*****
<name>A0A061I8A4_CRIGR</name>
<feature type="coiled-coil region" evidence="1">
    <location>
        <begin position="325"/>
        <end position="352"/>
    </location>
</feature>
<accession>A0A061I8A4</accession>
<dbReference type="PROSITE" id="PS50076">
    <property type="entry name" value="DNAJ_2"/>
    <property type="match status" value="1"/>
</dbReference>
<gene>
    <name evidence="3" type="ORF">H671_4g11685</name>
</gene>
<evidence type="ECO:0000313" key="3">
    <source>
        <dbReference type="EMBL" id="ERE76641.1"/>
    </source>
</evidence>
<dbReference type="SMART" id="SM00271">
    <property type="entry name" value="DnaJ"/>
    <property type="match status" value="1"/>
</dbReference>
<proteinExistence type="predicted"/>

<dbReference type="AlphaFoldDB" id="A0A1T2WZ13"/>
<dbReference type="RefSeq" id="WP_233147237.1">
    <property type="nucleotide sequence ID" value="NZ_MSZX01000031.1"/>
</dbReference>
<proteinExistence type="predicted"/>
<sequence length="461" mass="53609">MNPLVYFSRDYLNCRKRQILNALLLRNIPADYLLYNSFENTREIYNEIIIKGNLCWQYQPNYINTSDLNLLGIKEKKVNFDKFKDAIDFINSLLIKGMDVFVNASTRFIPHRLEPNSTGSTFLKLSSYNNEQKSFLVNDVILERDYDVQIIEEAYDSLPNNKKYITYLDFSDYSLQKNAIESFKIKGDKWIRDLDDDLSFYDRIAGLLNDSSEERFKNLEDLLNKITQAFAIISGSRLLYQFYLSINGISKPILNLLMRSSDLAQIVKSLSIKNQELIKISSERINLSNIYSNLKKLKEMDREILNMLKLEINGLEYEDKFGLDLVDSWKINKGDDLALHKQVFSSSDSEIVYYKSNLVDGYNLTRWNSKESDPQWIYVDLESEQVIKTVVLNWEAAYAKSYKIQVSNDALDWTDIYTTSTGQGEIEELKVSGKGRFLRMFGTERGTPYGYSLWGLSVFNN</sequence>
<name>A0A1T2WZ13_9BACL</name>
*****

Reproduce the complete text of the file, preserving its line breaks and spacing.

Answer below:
<name>A0A061I8A4_CRIGR</name>
<feature type="coiled-coil region" evidence="1">
    <location>
        <begin position="325"/>
        <end position="352"/>
    </location>
</feature>
<accession>A0A061I8A4</accession>
<dbReference type="PROSITE" id="PS50076">
    <property type="entry name" value="DNAJ_2"/>
    <property type="match status" value="1"/>
</dbReference>
<gene>
    <name evidence="3" type="ORF">H671_4g11685</name>
</gene>
<evidence type="ECO:0000313" key="3">
    <source>
        <dbReference type="EMBL" id="ERE76641.1"/>
    </source>
</evidence>
<dbReference type="SMART" id="SM00271">
    <property type="entry name" value="DnaJ"/>
    <property type="match status" value="1"/>
</dbReference>
<proteinExistence type="predicted"/>

<dbReference type="AlphaFoldDB" id="A0A1T2WZ13"/>
<dbReference type="RefSeq" id="WP_233147237.1">
    <property type="nucleotide sequence ID" value="NZ_MSZX01000031.1"/>
</dbReference>
<proteinExistence type="predicted"/>
<sequence length="461" mass="53609">MNPLVYFSRDYLNCRKRQILNALLLRNIPADYLLYNSFENTREIYNEIIIKGNLCWQYQPNYINTSDLNLLGIKEKKVNFDKFKDAIDFINSLLIKGMDVFVNASTRFIPHRLEPNSTGSTFLKLSSYNNEQKSFLVNDVILERDYDVQIIEEAYDSLPNNKKYITYLDFSDYSLQKNAIESFKIKGDKWIRDLDDDLSFYDRIAGLLNDSSEERFKNLEDLLNKITQAFAIISGSRLLYQFYLSINGISKPILNLLMRSSDLAQIVKSLSIKNQELIKISSERINLSNIYSNLKKLKEMDREILNMLKLEINGLEYEDKFGLDLVDSWKINKGDDLALHKQVFSSSDSEIVYYKSNLVDGYNLTRWNSKESDPQWIYVDLESEQVIKTVVLNWEAAYAKSYKIQVSNDALDWTDIYTTSTGQGEIEELKVSGKGRFLRMFGTERGTPYGYSLWGLSVFNN</sequence>
<name>A0A1T2WZ13_9BACL</name>